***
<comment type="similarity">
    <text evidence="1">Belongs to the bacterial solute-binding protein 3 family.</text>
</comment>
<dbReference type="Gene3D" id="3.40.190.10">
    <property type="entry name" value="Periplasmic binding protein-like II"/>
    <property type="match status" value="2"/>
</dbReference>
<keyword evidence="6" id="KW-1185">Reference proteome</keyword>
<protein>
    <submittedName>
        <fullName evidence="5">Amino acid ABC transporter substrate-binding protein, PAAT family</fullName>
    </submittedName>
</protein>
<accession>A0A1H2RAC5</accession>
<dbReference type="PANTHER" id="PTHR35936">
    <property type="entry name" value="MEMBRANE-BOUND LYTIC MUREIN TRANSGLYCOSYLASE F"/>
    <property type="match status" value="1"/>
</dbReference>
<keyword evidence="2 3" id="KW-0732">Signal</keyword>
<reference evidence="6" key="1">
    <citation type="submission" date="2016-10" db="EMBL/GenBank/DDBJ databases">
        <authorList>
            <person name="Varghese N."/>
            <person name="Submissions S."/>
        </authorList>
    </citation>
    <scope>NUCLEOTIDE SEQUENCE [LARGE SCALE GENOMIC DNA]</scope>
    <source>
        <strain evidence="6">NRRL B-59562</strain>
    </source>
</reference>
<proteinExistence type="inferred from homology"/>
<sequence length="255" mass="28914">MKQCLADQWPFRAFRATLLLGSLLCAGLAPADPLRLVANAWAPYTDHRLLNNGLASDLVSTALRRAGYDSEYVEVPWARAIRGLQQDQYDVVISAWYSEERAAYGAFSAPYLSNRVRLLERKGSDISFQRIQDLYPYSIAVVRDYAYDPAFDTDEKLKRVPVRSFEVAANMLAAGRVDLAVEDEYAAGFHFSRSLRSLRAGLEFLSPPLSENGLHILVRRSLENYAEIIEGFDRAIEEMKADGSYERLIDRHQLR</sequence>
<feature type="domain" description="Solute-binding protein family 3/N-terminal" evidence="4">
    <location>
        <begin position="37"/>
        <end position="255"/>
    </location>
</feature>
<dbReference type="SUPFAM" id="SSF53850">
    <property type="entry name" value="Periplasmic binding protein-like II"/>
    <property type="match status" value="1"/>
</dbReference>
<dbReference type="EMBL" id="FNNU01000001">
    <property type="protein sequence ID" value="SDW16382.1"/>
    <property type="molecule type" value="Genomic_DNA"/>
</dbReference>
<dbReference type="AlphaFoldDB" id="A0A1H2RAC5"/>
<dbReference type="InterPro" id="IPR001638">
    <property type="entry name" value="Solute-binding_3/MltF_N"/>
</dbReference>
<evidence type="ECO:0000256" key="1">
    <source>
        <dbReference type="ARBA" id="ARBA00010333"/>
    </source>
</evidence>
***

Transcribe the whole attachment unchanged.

<comment type="similarity">
    <text evidence="1">Belongs to the bacterial solute-binding protein 3 family.</text>
</comment>
<dbReference type="Gene3D" id="3.40.190.10">
    <property type="entry name" value="Periplasmic binding protein-like II"/>
    <property type="match status" value="2"/>
</dbReference>
<keyword evidence="6" id="KW-1185">Reference proteome</keyword>
<protein>
    <submittedName>
        <fullName evidence="5">Amino acid ABC transporter substrate-binding protein, PAAT family</fullName>
    </submittedName>
</protein>
<accession>A0A1H2RAC5</accession>
<dbReference type="PANTHER" id="PTHR35936">
    <property type="entry name" value="MEMBRANE-BOUND LYTIC MUREIN TRANSGLYCOSYLASE F"/>
    <property type="match status" value="1"/>
</dbReference>
<keyword evidence="2 3" id="KW-0732">Signal</keyword>
<reference evidence="6" key="1">
    <citation type="submission" date="2016-10" db="EMBL/GenBank/DDBJ databases">
        <authorList>
            <person name="Varghese N."/>
            <person name="Submissions S."/>
        </authorList>
    </citation>
    <scope>NUCLEOTIDE SEQUENCE [LARGE SCALE GENOMIC DNA]</scope>
    <source>
        <strain evidence="6">NRRL B-59562</strain>
    </source>
</reference>
<proteinExistence type="inferred from homology"/>
<sequence length="255" mass="28914">MKQCLADQWPFRAFRATLLLGSLLCAGLAPADPLRLVANAWAPYTDHRLLNNGLASDLVSTALRRAGYDSEYVEVPWARAIRGLQQDQYDVVISAWYSEERAAYGAFSAPYLSNRVRLLERKGSDISFQRIQDLYPYSIAVVRDYAYDPAFDTDEKLKRVPVRSFEVAANMLAAGRVDLAVEDEYAAGFHFSRSLRSLRAGLEFLSPPLSENGLHILVRRSLENYAEIIEGFDRAIEEMKADGSYERLIDRHQLR</sequence>
<feature type="domain" description="Solute-binding protein family 3/N-terminal" evidence="4">
    <location>
        <begin position="37"/>
        <end position="255"/>
    </location>
</feature>
<dbReference type="SUPFAM" id="SSF53850">
    <property type="entry name" value="Periplasmic binding protein-like II"/>
    <property type="match status" value="1"/>
</dbReference>
<dbReference type="EMBL" id="FNNU01000001">
    <property type="protein sequence ID" value="SDW16382.1"/>
    <property type="molecule type" value="Genomic_DNA"/>
</dbReference>
<dbReference type="AlphaFoldDB" id="A0A1H2RAC5"/>
<dbReference type="InterPro" id="IPR001638">
    <property type="entry name" value="Solute-binding_3/MltF_N"/>
</dbReference>
<evidence type="ECO:0000256" key="1">
    <source>
        <dbReference type="ARBA" id="ARBA00010333"/>
    </source>
</evidence>